According to ESG research, 36% of organizations are actively integrating disparate security analytics and operations tools in pursuit of a more cohesive security technology architecture. Another 48% of organizations say they are somewhat active with security analytics and operations tool integration.
This data describes security operations and analytics platform architecture (SOAPA). Today’s potpourri of point tools can’t keep up with security requirements, data volumes, or process automation, so CISOs are building or buying tightly integrated SOAPA solutions to meet these needs.
2020 will be a big year for SOAPA as more organizations retool their security operations centers (SOCs). Here are a few SOAPA developments I’ll be tracking:
1) One-stop SOAPA shops
Security analytics and operations technology vendors will continue buying sprees to supplement their existing product portfolios.
This isn’t new. In 2019: Micro Focus purchased Interset, Palo Alto Networks grabbed Demisto, and Sumo Logic acquired JASK. Further M&A activity is expected next year, in areas like process automation and advanced analytics, but we’ll see one or several threat intelligence platform vendors like Anomali, ThreatConnect, or ThreatQuotient be snapped up by a major SIEM Likewise, network traffic analysis vendors like Awake Security, Corelight, or Vectra Networks could be added to SIEM. This one-stop shop approach may work; ESG research indicates that 63% of enterprise organizations would be willing to buy most of their cybersecurity technologies from a single vendor.
2) Fusion Centers
Many firms use different teams and tools for various security functions, but this leads to obvious communications and collaboration problems. Several large banks are building fusion centers to amalgamate functions like threat intelligence analysis, security operations, and incident response. NY banks tend to be a leading indicator of emerging trends, so expect fusion center development to gain traction in 2020. Since fusion center knowledge is somewhat limited today, there will be lots of demand for services expertise from the likes of Accenture, Optiv, and PWC who can help design, plan, build, and even staff new facilities.
3) On to the cloud
In the past, CISOs were reluctant to move security technologies to the cloud for fear of losing control of their data and infrastructure. This is no longer the case: ESG research indicates that 38% of organizations are already running security analytics and operations technologies in the public cloud while another 44% would consider deploying security analytics and operations technologies in the public cloud as part of a hybrid SOAPA.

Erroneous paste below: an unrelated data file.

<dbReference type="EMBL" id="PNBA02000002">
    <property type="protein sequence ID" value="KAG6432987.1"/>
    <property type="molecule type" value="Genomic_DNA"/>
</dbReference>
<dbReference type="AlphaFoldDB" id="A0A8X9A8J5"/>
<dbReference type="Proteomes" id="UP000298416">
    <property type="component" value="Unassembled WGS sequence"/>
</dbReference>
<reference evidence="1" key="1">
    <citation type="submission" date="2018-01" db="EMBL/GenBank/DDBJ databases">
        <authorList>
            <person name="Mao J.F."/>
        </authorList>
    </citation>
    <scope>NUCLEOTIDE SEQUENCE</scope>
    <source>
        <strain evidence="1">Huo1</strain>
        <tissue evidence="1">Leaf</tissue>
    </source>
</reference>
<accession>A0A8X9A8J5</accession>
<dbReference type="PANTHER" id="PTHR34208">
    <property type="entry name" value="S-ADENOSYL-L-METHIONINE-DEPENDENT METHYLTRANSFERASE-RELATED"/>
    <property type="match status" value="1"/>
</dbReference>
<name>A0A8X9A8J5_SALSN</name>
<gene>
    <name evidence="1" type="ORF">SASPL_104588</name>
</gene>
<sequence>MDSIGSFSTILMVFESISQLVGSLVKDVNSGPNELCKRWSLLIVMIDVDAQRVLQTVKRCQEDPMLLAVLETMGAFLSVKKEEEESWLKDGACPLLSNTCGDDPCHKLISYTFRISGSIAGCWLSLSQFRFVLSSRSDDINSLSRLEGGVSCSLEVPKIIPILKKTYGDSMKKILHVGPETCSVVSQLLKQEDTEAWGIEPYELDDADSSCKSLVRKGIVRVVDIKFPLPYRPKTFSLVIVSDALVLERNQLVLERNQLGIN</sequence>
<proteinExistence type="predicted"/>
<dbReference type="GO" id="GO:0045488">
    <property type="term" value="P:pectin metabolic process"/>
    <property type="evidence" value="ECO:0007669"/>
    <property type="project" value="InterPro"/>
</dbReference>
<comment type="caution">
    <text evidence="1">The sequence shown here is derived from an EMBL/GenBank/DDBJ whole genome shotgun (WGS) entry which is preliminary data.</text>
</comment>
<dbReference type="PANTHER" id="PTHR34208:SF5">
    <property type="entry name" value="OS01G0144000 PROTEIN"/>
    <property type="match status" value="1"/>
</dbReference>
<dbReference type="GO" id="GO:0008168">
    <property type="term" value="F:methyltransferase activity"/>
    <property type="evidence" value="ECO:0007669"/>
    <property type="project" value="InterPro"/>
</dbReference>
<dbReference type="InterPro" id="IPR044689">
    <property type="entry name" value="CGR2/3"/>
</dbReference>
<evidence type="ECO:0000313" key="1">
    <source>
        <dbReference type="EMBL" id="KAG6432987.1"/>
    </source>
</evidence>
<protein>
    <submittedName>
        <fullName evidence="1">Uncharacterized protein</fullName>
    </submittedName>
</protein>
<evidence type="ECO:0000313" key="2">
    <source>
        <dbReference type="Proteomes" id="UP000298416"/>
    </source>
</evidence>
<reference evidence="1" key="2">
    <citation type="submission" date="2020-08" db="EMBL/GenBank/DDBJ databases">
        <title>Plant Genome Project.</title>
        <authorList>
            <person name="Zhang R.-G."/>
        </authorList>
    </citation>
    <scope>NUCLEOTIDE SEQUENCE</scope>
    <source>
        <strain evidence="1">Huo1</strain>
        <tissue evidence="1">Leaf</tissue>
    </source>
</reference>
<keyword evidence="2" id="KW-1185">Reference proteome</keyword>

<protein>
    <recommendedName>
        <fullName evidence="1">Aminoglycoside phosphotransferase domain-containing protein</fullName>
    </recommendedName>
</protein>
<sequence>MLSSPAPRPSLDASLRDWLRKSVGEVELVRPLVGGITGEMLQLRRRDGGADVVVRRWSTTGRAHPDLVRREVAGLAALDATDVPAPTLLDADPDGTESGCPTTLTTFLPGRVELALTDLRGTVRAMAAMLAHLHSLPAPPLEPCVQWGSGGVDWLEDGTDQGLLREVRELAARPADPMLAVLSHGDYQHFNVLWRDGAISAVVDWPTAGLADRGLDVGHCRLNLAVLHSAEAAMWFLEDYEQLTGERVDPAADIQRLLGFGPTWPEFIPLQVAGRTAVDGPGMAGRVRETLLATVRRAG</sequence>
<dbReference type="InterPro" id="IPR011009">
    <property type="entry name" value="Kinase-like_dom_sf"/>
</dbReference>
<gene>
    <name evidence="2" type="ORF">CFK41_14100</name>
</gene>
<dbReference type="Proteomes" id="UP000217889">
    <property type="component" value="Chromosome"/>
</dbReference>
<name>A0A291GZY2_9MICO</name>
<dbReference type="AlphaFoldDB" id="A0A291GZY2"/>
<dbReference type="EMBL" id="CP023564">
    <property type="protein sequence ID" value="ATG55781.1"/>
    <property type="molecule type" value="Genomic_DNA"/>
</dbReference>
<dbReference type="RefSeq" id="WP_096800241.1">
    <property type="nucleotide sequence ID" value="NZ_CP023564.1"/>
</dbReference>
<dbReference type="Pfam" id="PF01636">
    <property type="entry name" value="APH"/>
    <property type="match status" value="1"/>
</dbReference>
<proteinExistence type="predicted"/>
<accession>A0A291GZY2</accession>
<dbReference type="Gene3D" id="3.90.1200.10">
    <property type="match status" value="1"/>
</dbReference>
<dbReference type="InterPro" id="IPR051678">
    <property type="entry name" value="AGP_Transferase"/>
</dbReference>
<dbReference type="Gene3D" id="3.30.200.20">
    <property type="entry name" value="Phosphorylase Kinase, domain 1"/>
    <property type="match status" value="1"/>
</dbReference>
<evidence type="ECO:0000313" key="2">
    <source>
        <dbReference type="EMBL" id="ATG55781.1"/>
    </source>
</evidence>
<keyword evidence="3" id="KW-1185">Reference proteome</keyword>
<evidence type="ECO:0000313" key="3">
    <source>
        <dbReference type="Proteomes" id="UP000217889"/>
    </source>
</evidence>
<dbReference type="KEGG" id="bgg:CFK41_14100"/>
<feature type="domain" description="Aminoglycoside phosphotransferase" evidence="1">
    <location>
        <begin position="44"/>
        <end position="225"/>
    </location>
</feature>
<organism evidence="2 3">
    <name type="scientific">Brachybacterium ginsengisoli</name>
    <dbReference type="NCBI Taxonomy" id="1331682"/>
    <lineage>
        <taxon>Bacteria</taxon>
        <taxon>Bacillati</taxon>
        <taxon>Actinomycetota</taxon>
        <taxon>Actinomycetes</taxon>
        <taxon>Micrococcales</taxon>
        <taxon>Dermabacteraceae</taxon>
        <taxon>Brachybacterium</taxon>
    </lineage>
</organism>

As organizations adopt cloud-based security technologies, it’s logical that Amazon, Google, and Microsoft will assume a much bigger role as SOAPA providers. Other security technology vendors must plan for this inevitability through technology integration and big 3 partnerships.
4) Threat management meets vulnerability management
Threat management has always dominated security spending while vulnerability management was limited to software and application scanning. Okay, but CISOs (and business executives) want a better understanding of overall cyber risk so they can prioritize actions and make data-driven decisions. In 2020 and beyond, we’ll see more innovation and money flowing toward the vulnerability side. We envision cyber risk management dashboards that know details about assets and can correlate this information to known exploits, chatter, and TTPs from threat actors.
These systems can then point cybersecurity teams to high-priority remediation needs.
In some cases, remediation actions can be fully automated for rapid response. Think CIS top 20 meets machine learning and process automation. This is already happening to some extent in the software vulnerability space from vendors like Kenna Security and Tenable Networks, but we foresee broader coverage and functionality ahead.
5) New SOAPA technology categories
Aside from cyber risk management, continuous automated penetration and attack testing (CAPAT) market are bound to pick up. These tools fire off simulated attacks constantly to test analytics capabilities, controls, and IR processes. The results of these tests will drive correlation rules and machine learning algorithmic adjustments along with security controls fine-tuning.
Part of this lifecycle process will also bring deception technology into the mix from vendors like Guardicore, Fidelis, Illusive Networks, and TrapX. As simulated red team testing identifies common adversary targets, honeypots can be updated, in a “dynamic deception” cycle. Much of the activity described here will be partially or fully automated, leading to continuous security operations improvement.
Of course, dynamic changes like these will lead to industry hyperbole and customer confusion. This will create a big opportunity for services vendors who can hold customers’ hands through a state of rapid transition.